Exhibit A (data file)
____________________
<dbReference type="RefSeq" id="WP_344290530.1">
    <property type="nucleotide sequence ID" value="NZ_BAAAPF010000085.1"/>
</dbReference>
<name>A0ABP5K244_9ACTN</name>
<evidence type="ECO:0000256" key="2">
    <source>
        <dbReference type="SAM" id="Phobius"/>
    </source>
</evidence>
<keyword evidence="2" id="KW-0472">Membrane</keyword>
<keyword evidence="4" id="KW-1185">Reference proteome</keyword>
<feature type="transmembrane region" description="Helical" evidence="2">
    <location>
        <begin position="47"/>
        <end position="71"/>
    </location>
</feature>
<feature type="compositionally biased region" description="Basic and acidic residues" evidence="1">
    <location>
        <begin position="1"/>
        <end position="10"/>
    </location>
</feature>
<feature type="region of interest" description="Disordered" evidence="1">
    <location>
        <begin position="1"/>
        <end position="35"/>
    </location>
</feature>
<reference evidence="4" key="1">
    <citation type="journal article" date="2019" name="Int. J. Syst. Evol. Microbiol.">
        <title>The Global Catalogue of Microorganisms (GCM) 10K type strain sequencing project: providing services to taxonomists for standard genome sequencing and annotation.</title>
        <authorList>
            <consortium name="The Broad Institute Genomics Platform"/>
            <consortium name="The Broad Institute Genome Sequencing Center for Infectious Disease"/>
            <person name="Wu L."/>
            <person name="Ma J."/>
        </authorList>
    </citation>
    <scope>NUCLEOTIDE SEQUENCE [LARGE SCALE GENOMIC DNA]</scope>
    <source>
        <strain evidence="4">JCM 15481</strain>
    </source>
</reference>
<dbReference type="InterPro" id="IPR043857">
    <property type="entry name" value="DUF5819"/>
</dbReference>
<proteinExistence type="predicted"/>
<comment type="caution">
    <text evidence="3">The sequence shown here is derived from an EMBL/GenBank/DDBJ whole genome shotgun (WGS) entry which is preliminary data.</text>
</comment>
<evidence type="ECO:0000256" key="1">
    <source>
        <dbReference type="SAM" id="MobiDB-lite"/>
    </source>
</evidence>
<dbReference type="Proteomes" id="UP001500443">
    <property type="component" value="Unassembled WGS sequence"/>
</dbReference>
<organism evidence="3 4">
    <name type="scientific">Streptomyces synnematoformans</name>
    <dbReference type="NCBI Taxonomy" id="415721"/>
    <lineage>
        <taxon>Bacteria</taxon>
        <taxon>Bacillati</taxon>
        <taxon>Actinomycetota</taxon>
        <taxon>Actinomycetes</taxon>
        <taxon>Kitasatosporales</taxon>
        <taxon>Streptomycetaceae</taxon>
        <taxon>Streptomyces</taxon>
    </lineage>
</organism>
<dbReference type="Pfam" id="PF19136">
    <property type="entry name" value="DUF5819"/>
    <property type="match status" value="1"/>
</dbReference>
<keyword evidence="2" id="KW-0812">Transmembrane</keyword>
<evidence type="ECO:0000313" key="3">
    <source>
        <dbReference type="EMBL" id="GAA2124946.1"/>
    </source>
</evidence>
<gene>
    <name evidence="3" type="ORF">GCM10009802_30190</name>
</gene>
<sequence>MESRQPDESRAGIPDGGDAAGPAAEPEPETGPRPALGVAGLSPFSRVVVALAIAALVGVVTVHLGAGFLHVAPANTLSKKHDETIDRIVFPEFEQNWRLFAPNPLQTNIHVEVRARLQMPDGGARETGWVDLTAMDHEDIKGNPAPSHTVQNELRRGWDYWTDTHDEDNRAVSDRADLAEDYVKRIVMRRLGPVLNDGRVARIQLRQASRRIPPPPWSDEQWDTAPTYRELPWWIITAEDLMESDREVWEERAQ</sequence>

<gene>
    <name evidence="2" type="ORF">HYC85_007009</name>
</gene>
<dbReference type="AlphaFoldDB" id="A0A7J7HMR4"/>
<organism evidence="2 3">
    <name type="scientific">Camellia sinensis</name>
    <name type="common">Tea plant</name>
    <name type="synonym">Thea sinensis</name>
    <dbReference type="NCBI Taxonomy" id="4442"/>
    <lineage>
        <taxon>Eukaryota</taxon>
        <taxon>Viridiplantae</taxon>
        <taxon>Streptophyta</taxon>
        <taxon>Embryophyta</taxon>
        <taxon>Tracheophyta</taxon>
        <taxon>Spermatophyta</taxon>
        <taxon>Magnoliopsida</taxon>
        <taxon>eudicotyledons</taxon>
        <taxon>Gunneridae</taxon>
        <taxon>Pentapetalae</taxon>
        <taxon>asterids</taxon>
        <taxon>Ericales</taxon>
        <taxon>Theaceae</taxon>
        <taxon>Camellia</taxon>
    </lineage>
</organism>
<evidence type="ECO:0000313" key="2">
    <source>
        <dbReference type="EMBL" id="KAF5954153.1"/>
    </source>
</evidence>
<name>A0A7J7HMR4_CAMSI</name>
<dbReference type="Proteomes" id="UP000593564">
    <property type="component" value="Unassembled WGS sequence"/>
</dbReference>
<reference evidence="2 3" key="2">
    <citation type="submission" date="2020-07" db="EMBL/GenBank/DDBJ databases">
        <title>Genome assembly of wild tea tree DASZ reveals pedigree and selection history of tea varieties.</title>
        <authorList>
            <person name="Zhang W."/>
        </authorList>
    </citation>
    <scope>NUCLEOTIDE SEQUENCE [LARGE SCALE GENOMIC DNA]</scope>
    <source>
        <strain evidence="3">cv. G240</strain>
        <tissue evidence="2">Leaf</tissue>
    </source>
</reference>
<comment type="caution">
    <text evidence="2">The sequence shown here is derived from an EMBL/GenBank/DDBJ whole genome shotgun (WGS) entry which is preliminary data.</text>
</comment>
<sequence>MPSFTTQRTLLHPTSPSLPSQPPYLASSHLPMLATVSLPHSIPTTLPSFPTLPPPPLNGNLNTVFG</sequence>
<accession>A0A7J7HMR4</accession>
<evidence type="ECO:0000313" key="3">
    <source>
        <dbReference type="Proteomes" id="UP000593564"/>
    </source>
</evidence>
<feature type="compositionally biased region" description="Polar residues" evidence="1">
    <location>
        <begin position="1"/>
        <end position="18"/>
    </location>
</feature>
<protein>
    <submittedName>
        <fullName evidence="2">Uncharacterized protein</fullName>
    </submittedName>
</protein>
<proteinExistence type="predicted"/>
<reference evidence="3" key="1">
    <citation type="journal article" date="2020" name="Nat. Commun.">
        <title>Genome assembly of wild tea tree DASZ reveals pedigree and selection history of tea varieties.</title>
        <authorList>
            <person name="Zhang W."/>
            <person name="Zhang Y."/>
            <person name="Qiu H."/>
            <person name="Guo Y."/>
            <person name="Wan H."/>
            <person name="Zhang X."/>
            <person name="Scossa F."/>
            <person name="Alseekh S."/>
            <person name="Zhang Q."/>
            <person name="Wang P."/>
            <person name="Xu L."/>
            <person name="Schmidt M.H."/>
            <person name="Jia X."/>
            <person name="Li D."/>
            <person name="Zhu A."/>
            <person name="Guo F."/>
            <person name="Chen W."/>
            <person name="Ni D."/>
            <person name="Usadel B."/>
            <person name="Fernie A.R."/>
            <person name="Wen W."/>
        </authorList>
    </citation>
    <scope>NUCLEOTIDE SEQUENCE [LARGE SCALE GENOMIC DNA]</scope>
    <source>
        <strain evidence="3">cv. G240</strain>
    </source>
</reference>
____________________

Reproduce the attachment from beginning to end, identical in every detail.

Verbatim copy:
<dbReference type="RefSeq" id="WP_344290530.1">
    <property type="nucleotide sequence ID" value="NZ_BAAAPF010000085.1"/>
</dbReference>
<name>A0ABP5K244_9ACTN</name>
<evidence type="ECO:0000256" key="2">
    <source>
        <dbReference type="SAM" id="Phobius"/>
    </source>
</evidence>
<keyword evidence="2" id="KW-0472">Membrane</keyword>
<keyword evidence="4" id="KW-1185">Reference proteome</keyword>
<feature type="transmembrane region" description="Helical" evidence="2">
    <location>
        <begin position="47"/>
        <end position="71"/>
    </location>
</feature>
<feature type="compositionally biased region" description="Basic and acidic residues" evidence="1">
    <location>
        <begin position="1"/>
        <end position="10"/>
    </location>
</feature>
<feature type="region of interest" description="Disordered" evidence="1">
    <location>
        <begin position="1"/>
        <end position="35"/>
    </location>
</feature>
<reference evidence="4" key="1">
    <citation type="journal article" date="2019" name="Int. J. Syst. Evol. Microbiol.">
        <title>The Global Catalogue of Microorganisms (GCM) 10K type strain sequencing project: providing services to taxonomists for standard genome sequencing and annotation.</title>
        <authorList>
            <consortium name="The Broad Institute Genomics Platform"/>
            <consortium name="The Broad Institute Genome Sequencing Center for Infectious Disease"/>
            <person name="Wu L."/>
            <person name="Ma J."/>
        </authorList>
    </citation>
    <scope>NUCLEOTIDE SEQUENCE [LARGE SCALE GENOMIC DNA]</scope>
    <source>
        <strain evidence="4">JCM 15481</strain>
    </source>
</reference>
<dbReference type="InterPro" id="IPR043857">
    <property type="entry name" value="DUF5819"/>
</dbReference>
<proteinExistence type="predicted"/>
<comment type="caution">
    <text evidence="3">The sequence shown here is derived from an EMBL/GenBank/DDBJ whole genome shotgun (WGS) entry which is preliminary data.</text>
</comment>
<evidence type="ECO:0000256" key="1">
    <source>
        <dbReference type="SAM" id="MobiDB-lite"/>
    </source>
</evidence>
<dbReference type="Proteomes" id="UP001500443">
    <property type="component" value="Unassembled WGS sequence"/>
</dbReference>
<organism evidence="3 4">
    <name type="scientific">Streptomyces synnematoformans</name>
    <dbReference type="NCBI Taxonomy" id="415721"/>
    <lineage>
        <taxon>Bacteria</taxon>
        <taxon>Bacillati</taxon>
        <taxon>Actinomycetota</taxon>
        <taxon>Actinomycetes</taxon>
        <taxon>Kitasatosporales</taxon>
        <taxon>Streptomycetaceae</taxon>
        <taxon>Streptomyces</taxon>
    </lineage>
</organism>
<dbReference type="Pfam" id="PF19136">
    <property type="entry name" value="DUF5819"/>
    <property type="match status" value="1"/>
</dbReference>
<keyword evidence="2" id="KW-0812">Transmembrane</keyword>
<evidence type="ECO:0000313" key="3">
    <source>
        <dbReference type="EMBL" id="GAA2124946.1"/>
    </source>
</evidence>
<gene>
    <name evidence="3" type="ORF">GCM10009802_30190</name>
</gene>
<sequence>MESRQPDESRAGIPDGGDAAGPAAEPEPETGPRPALGVAGLSPFSRVVVALAIAALVGVVTVHLGAGFLHVAPANTLSKKHDETIDRIVFPEFEQNWRLFAPNPLQTNIHVEVRARLQMPDGGARETGWVDLTAMDHEDIKGNPAPSHTVQNELRRGWDYWTDTHDEDNRAVSDRADLAEDYVKRIVMRRLGPVLNDGRVARIQLRQASRRIPPPPWSDEQWDTAPTYRELPWWIITAEDLMESDREVWEERAQ</sequence>

<gene>
    <name evidence="2" type="ORF">HYC85_007009</name>
</gene>
<dbReference type="AlphaFoldDB" id="A0A7J7HMR4"/>
<organism evidence="2 3">
    <name type="scientific">Camellia sinensis</name>
    <name type="common">Tea plant</name>
    <name type="synonym">Thea sinensis</name>
    <dbReference type="NCBI Taxonomy" id="4442"/>
    <lineage>
        <taxon>Eukaryota</taxon>
        <taxon>Viridiplantae</taxon>
        <taxon>Streptophyta</taxon>
        <taxon>Embryophyta</taxon>
        <taxon>Tracheophyta</taxon>
        <taxon>Spermatophyta</taxon>
        <taxon>Magnoliopsida</taxon>
        <taxon>eudicotyledons</taxon>
        <taxon>Gunneridae</taxon>
        <taxon>Pentapetalae</taxon>
        <taxon>asterids</taxon>
        <taxon>Ericales</taxon>
        <taxon>Theaceae</taxon>
        <taxon>Camellia</taxon>
    </lineage>
</organism>
<evidence type="ECO:0000313" key="2">
    <source>
        <dbReference type="EMBL" id="KAF5954153.1"/>
    </source>
</evidence>
<name>A0A7J7HMR4_CAMSI</name>
<dbReference type="Proteomes" id="UP000593564">
    <property type="component" value="Unassembled WGS sequence"/>
</dbReference>
<reference evidence="2 3" key="2">
    <citation type="submission" date="2020-07" db="EMBL/GenBank/DDBJ databases">
        <title>Genome assembly of wild tea tree DASZ reveals pedigree and selection history of tea varieties.</title>
        <authorList>
            <person name="Zhang W."/>
        </authorList>
    </citation>
    <scope>NUCLEOTIDE SEQUENCE [LARGE SCALE GENOMIC DNA]</scope>
    <source>
        <strain evidence="3">cv. G240</strain>
        <tissue evidence="2">Leaf</tissue>
    </source>
</reference>
<comment type="caution">
    <text evidence="2">The sequence shown here is derived from an EMBL/GenBank/DDBJ whole genome shotgun (WGS) entry which is preliminary data.</text>
</comment>
<sequence>MPSFTTQRTLLHPTSPSLPSQPPYLASSHLPMLATVSLPHSIPTTLPSFPTLPPPPLNGNLNTVFG</sequence>
<accession>A0A7J7HMR4</accession>
<evidence type="ECO:0000313" key="3">
    <source>
        <dbReference type="Proteomes" id="UP000593564"/>
    </source>
</evidence>
<feature type="compositionally biased region" description="Polar residues" evidence="1">
    <location>
        <begin position="1"/>
        <end position="18"/>
    </location>
</feature>
<protein>
    <submittedName>
        <fullName evidence="2">Uncharacterized protein</fullName>
    </submittedName>
</protein>
<proteinExistence type="predicted"/>
<reference evidence="3" key="1">
    <citation type="journal article" date="2020" name="Nat. Commun.">
        <title>Genome assembly of wild tea tree DASZ reveals pedigree and selection history of tea varieties.</title>
        <authorList>
            <person name="Zhang W."/>
            <person name="Zhang Y."/>
            <person name="Qiu H."/>
            <person name="Guo Y."/>
            <person name="Wan H."/>
            <person name="Zhang X."/>
            <person name="Scossa F."/>
            <person name="Alseekh S."/>
            <person name="Zhang Q."/>
            <person name="Wang P."/>
            <person name="Xu L."/>
            <person name="Schmidt M.H."/>
            <person name="Jia X."/>
            <person name="Li D."/>
            <person name="Zhu A."/>
            <person name="Guo F."/>
            <person name="Chen W."/>
            <person name="Ni D."/>
            <person name="Usadel B."/>
            <person name="Fernie A.R."/>
            <person name="Wen W."/>
        </authorList>
    </citation>
    <scope>NUCLEOTIDE SEQUENCE [LARGE SCALE GENOMIC DNA]</scope>
    <source>
        <strain evidence="3">cv. G240</strain>
    </source>
</reference>